• A: influence region in horizontal direction
  • B: influence region in vertical direction
  • tan−1(u/v): direction of wave, √{square root over (u2+v2)}: frequency

In signal detection, Gabor filters each of which has a frequency, a direction of wave, and a size equal to those of a symbol unit embedded in the watermark image and the number of which is equal to the number of types of the embedded signal units are prepared. Gabor filters corresponding to the unit A and unit B in FIG. 3 are called a filter A and a filter B, respectively.

A filter output value at an arbitrary position in the input image is calculated by a convolution between the filters and the image. Since the Gabor filters include real-part filters and imaginary-part filters (the imaginary-part filter is a filter having a phase shifted from the real-part filter by a half wavelength), a mean square of the output values of these filter is set as the filter output value. For example, when the convolution between the real-part filter of the filter A and the image is represented by Rc, and when the convolution between the imaginary-part filter and the image is represented by Ic, an output value F(A) is calculated by the following equation.
F(A)=√{square root over (Rc 2 +Ic 2)}  [Equation 4]

FIG. 16 is a diagram for explaining a method of deciding the symbol unit embedded in the unit pattern U(x,y) partitioned in step S303 as the unit A or the unit B.

A symbol decision step for the unit pattern U(x,y) is performed as follows.

(1) While moving the position of the filter A, the maximum value of the values obtained by calculating F(A) for all the positions in the unit pattern U(x,y) is set as an output value of the filter A for the unit pattern U(x,y), and the maximum value is represented by Fu(A,x,y).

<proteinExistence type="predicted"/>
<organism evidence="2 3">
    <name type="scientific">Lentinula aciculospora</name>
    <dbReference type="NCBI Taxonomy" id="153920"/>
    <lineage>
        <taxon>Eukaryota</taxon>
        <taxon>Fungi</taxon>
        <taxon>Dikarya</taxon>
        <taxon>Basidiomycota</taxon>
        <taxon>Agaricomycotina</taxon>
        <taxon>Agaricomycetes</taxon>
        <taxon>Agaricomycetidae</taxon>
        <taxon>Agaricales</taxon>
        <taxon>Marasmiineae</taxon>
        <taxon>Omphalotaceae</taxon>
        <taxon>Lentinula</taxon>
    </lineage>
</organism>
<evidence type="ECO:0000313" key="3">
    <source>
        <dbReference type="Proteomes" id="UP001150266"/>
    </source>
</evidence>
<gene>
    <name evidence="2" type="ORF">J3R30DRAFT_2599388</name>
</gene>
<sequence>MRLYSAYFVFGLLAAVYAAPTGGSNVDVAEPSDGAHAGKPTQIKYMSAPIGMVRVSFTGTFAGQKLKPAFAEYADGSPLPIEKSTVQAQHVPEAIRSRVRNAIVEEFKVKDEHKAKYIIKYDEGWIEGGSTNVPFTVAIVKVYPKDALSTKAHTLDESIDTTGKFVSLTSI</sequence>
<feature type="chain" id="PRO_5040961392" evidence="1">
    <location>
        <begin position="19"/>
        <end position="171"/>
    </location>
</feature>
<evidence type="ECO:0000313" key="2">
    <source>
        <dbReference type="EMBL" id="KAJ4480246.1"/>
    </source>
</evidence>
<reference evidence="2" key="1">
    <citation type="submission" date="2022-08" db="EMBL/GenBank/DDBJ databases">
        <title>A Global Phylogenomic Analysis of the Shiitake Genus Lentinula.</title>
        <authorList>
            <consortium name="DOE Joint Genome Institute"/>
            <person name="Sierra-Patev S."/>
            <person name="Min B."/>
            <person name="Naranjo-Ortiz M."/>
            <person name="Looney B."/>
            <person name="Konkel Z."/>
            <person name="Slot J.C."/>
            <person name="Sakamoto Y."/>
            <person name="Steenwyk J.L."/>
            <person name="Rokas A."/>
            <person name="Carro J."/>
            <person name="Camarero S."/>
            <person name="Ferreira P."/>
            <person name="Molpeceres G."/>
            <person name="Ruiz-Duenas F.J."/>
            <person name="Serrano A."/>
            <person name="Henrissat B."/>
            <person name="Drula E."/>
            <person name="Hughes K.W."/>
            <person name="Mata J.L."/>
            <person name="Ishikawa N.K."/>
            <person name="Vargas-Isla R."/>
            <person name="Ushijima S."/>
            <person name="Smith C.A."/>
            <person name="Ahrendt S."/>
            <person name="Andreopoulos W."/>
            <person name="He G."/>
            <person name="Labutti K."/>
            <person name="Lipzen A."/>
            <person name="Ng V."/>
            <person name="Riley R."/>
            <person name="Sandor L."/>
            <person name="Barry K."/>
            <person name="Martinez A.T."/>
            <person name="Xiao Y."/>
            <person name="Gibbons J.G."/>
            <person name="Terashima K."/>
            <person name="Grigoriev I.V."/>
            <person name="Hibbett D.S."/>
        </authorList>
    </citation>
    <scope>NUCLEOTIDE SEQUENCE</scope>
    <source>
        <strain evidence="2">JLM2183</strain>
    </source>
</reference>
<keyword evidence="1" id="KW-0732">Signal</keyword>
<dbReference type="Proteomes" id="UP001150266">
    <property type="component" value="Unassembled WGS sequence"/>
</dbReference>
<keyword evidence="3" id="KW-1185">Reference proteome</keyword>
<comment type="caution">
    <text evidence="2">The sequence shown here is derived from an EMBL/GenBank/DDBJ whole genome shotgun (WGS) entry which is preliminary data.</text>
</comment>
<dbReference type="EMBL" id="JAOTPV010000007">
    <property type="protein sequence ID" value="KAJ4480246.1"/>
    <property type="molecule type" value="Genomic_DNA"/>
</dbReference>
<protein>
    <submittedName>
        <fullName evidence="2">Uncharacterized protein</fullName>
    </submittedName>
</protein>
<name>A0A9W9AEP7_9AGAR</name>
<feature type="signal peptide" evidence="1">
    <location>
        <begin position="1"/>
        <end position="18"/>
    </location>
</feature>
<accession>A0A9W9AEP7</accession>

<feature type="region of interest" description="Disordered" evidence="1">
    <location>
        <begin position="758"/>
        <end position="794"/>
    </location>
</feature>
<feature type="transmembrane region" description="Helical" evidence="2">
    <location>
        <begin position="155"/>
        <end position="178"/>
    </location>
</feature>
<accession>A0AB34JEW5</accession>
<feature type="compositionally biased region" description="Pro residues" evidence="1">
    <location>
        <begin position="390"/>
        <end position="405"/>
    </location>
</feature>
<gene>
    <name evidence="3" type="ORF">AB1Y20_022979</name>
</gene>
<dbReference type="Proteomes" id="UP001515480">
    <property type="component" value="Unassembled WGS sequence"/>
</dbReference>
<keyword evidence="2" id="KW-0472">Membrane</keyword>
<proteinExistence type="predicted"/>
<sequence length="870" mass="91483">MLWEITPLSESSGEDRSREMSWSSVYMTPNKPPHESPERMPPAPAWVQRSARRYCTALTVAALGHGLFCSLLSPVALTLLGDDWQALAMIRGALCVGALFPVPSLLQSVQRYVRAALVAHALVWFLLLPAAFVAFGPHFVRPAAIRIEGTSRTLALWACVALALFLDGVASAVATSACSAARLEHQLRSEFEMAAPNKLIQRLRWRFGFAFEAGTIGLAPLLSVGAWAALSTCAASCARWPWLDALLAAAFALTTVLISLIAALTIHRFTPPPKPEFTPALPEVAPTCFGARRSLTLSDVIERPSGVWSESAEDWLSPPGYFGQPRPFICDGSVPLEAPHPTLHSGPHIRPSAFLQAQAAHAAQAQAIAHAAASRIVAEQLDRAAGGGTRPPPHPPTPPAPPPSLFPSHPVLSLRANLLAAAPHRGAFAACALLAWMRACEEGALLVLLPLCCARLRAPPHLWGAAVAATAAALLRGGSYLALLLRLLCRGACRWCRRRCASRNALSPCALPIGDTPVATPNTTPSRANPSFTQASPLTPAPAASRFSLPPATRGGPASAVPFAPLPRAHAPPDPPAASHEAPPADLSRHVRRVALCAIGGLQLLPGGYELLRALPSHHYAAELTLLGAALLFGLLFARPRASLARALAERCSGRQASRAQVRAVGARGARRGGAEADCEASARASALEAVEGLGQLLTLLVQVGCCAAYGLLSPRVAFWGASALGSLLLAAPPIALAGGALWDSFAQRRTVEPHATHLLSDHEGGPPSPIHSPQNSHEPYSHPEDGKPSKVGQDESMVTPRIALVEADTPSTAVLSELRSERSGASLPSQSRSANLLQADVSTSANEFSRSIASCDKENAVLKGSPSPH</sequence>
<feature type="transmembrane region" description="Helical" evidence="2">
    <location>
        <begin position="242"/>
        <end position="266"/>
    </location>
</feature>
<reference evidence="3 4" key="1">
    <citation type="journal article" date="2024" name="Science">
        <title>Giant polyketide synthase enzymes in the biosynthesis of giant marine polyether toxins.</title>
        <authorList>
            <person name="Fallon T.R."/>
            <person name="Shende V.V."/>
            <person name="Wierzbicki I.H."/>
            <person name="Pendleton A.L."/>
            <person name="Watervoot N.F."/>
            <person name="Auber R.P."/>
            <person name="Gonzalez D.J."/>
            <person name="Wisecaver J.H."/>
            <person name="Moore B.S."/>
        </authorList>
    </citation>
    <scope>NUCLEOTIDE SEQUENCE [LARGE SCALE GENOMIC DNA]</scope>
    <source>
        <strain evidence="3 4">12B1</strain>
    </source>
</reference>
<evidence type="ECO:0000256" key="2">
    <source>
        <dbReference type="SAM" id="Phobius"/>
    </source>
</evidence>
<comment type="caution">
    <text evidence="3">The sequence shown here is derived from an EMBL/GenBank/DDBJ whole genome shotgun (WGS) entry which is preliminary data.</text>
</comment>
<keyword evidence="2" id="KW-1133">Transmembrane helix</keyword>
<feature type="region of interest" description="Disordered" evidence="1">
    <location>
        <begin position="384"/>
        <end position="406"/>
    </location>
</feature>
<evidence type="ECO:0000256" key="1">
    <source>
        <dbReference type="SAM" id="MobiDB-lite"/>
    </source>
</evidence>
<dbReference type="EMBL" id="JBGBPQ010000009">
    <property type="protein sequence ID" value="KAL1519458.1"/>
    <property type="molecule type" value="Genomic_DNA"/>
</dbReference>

(2) An output value of the filter B for the unit pattern U(x,y) is calculated as in (1), and the output value is represented by Fu(B,x,y).

(3) The value Fu(A,x,y) is compared with the value Fu(B,x,y). If Fu(A,x,y)≧Fu(B,x,y) is satisfied, a symbol unit embedded in the unit pattern U(x,y) is decided as the unit A. If Fu(A,x,y)<Fu(B,x,y) is satisfied, the unit symbol embedded in the unit pattern U(x,y) is decided as the unit B.

In (1) and (2), a step width for moving a filter may be arbitrarily set, and only an output value at a typical position on the unit pattern may be calculated. When a difference between Fu(A,x,y) and Fu(B,x,y) in (3) is equal to or smaller than a predetermined threshold value, an impossible decision may be set.

When the maximum value of F(A) exceeds the predetermined threshold value in the process of calculating a convolution while shifting a filter in (1), the symbol unit embedded in the unit pattern U (x,y) may be immediately determined as the unit A, and the process may be stopped. As in (2), when the maximum value of F(B) exceeds a predetermined threshold value, the symbol unit embedded in the unit pattern U(x,y) may be determined as the unit B.

The details of the signal detection (step S304) has been described above. Returning to the flow chart in FIG. 12, the subsequent step S305 will be described below. In step S305, symbols of the unit pattern matrix are connected to each other to reconstruct a data code, and original information is restored.

FIG. 17 is a diagram for explaining an example of information restoration. The step of information restoration is as follows: